Friesen took her turn explaining why she joined in on the paddling adventure.

"He called me up because of the work I've been doing, as Compassion Yukon, to help educate and make real viable change for accessibility in the North.

"Art called me up and said, 'Hey, I like the work you're doing' and explained about his brother who has had cerebral palsy and was made to feel included in everything they did.

"So that's what we want. We want inclusivity for all and I couldn't help but take up this adventure because otherwise I wouldn't get to see parts of the Yukon that I've never seen before. And I think it's a real chance to get back out on the land and get my feet in the dirt and wet and just get back to Mother Earth and hanging out with some good people."

Huseonica said he expects each of his new mates to have a different different impact, personally or professionally. Jobin is going to be doing some route finding for the upcoming Yukon River Quest, which runs July 4-7.

"He wants to support me too, because we've been talking about this for a long time," related Huseonica.

"Melinda, it's gonna be a great experience … She's got a high stress job. I want to get her away from work, get on the river and try to forget about it for a while. She obviously likes expeditioning, something big like this, and then if things work out and we actually can tolerate each other, maybe we can do something again in the future, because I'm always looking for long term relationships as far as adventures go."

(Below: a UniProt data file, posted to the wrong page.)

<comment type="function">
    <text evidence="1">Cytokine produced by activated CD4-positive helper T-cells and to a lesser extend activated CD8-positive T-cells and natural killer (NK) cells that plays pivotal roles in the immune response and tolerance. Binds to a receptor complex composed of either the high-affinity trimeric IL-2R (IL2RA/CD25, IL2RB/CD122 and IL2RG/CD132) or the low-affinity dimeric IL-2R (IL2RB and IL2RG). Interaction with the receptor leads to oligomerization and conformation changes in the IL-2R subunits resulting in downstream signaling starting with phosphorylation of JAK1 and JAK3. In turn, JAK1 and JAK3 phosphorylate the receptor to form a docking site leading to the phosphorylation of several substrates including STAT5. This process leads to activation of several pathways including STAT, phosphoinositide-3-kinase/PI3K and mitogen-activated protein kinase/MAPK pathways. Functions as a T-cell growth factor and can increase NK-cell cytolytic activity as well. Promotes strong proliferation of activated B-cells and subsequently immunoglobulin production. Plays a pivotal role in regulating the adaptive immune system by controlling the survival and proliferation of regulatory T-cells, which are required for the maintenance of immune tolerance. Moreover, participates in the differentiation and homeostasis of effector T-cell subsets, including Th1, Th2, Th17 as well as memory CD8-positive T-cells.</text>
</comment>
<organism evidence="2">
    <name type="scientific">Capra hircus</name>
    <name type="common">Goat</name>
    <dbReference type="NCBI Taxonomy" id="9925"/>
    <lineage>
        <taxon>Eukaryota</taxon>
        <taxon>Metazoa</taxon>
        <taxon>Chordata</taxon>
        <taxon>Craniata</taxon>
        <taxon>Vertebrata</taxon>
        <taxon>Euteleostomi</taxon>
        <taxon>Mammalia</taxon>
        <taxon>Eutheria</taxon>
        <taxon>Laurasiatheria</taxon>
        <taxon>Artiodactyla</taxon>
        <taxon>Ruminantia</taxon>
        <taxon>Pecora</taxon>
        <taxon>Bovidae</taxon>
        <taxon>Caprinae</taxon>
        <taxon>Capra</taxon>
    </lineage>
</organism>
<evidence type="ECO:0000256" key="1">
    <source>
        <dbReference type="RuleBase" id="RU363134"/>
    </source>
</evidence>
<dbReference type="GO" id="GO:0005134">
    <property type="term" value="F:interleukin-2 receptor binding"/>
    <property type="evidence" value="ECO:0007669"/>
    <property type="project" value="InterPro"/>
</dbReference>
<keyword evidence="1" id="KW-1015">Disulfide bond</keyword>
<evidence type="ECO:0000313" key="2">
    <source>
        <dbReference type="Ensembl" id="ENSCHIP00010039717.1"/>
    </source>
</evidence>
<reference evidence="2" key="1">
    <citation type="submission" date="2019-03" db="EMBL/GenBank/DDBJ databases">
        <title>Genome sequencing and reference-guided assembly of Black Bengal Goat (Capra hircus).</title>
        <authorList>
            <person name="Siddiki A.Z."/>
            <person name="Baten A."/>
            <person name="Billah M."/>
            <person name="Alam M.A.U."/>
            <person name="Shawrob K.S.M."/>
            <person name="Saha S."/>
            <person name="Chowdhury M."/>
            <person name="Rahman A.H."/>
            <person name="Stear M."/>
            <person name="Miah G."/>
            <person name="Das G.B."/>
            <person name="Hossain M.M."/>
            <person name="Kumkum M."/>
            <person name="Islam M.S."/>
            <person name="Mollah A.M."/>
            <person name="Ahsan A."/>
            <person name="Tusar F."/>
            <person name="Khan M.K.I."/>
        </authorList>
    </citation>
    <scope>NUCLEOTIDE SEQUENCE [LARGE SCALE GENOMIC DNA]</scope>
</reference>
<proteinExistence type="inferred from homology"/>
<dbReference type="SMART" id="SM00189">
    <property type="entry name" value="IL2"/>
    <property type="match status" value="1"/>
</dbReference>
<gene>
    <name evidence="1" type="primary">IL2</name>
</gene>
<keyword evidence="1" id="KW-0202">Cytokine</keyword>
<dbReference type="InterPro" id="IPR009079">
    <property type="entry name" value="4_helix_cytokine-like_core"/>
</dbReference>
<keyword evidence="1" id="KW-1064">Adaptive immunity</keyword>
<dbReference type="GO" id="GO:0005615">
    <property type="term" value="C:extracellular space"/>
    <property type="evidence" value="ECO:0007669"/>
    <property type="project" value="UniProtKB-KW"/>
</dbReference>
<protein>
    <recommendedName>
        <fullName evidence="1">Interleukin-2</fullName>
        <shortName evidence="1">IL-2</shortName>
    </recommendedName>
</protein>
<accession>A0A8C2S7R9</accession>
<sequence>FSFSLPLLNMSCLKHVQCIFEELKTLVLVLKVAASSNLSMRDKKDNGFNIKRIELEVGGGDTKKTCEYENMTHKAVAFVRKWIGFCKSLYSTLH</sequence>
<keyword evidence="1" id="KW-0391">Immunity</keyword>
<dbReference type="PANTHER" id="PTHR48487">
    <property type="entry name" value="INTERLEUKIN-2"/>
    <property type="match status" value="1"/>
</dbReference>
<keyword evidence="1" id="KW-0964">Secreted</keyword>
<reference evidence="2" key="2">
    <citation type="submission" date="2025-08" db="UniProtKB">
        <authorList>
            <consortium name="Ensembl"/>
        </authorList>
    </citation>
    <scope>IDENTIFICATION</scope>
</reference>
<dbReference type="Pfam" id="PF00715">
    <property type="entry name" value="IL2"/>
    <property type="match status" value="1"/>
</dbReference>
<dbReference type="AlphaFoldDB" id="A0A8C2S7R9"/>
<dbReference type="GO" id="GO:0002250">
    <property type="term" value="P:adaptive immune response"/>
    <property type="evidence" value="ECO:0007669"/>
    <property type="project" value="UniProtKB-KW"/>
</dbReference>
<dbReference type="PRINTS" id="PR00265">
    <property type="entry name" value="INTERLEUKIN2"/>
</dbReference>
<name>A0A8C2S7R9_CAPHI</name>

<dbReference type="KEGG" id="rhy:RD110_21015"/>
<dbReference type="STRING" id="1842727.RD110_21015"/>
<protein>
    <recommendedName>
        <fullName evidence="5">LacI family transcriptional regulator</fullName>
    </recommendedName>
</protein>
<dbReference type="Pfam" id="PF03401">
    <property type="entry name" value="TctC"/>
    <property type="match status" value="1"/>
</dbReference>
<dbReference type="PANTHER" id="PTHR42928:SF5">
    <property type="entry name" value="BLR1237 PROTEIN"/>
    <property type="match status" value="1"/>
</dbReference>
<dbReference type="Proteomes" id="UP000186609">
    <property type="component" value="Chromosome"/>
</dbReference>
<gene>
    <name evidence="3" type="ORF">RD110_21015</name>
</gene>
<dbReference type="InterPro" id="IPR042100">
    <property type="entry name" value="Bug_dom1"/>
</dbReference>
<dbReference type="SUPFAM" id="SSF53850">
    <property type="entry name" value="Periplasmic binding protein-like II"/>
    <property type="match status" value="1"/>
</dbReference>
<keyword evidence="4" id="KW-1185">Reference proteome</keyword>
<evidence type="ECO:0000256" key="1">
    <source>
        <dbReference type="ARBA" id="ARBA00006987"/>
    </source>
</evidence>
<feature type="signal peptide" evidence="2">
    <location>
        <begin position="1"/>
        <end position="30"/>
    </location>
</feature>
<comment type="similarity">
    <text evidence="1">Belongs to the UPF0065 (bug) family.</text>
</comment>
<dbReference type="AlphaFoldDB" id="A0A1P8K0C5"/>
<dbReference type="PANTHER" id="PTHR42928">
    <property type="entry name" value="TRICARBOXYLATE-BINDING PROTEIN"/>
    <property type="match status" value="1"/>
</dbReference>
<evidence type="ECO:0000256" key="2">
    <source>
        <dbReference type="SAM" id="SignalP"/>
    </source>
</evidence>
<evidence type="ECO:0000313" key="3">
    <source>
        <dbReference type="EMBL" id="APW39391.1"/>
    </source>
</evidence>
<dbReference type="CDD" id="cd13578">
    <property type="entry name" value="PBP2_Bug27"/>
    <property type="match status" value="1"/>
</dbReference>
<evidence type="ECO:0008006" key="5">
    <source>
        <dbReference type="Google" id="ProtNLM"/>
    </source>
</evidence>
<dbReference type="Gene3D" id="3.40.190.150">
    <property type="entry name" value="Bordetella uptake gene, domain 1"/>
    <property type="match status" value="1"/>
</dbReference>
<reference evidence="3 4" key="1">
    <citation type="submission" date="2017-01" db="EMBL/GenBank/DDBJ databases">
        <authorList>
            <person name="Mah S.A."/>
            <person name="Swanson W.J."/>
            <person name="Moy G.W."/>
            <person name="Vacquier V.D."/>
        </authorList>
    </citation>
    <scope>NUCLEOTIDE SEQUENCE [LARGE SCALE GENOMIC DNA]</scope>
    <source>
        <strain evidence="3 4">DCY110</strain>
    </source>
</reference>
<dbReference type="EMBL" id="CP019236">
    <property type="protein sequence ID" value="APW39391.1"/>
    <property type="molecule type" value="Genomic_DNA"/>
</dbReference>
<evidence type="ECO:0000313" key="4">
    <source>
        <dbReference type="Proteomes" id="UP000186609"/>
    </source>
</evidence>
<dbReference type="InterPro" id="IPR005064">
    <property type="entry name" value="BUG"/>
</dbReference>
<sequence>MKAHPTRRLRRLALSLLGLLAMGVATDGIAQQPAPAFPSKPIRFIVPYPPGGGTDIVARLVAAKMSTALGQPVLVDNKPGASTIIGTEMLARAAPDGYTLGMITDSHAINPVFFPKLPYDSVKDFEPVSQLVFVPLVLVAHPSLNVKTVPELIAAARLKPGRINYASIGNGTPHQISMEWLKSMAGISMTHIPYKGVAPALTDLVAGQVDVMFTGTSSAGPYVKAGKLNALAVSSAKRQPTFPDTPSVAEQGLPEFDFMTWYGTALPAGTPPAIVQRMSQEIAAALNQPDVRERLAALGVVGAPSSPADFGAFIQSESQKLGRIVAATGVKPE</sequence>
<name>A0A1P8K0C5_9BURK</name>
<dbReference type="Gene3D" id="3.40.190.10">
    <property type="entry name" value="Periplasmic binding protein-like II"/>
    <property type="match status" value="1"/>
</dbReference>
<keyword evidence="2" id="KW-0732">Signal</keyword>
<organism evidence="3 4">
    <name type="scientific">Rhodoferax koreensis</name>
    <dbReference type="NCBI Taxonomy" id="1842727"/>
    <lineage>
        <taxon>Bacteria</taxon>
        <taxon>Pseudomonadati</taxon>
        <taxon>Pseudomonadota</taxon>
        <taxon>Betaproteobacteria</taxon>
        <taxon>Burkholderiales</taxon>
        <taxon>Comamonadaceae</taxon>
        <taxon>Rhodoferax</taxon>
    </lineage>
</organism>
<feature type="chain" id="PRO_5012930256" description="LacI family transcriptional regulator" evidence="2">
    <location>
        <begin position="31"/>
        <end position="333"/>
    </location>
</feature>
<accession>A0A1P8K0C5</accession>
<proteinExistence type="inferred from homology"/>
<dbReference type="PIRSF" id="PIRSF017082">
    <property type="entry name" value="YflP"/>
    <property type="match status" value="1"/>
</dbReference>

Regarding Friesen, who is differently abled, Huseonica said "My brother, Bobby died of cerebral palsy and my family always wanted accessibility and inclusivity.

"The work she was doing, I just gravitated towards that. And I wanted to get her the experience to show people like her that, 'Hey, you can go out and do stuff like this. You can get on the river.' This is an extreme adventure. It's dangerous, too. And it's just one week but it's going to be an intense focus on life, and so I need her to prove to herself and to others up here, 'Hey, she can do this.'

"Deep down I know I can do this," said Friesen. "It's just getting back into the rhythm of stuff. That's all it is."

"Of course you can," agreed Jobin. "Just keep paddling."

"At this stage of my healing, needing a group is kind of so we can all help accommodate each other and accommodate what I have to do to stay safe and healthy on the trip," expressed Friesen. "I'm pretty confident that his confidence in me is good."

Huseonica added, "I wouldn't have invited you if I wasn't confident that you could do it. I know you can. I have a sense."

Husonica was asked why he decided to come back again after an aborted first attempt to reach the Bering Sea last year.

"Number one reason is I complete anything that I start, it's just ingrained in me from my family. If I start something, I'm gonna finish it. And it's been financially devastating for me; time-wise, energy-wise. But I get to come back here and do it and prove that I can do it. Because I can't just not come back. It's hanging over my head, you know, 'Finish this.'

"Yeah, it's an ego thing. In fact, my wife said, 'Don't come back until you finish it because you ain't gonna come back there again.'"

Huseonica will also be documenting their journey with drones and GoPros.

Their progress can be tracked on yukon2020.com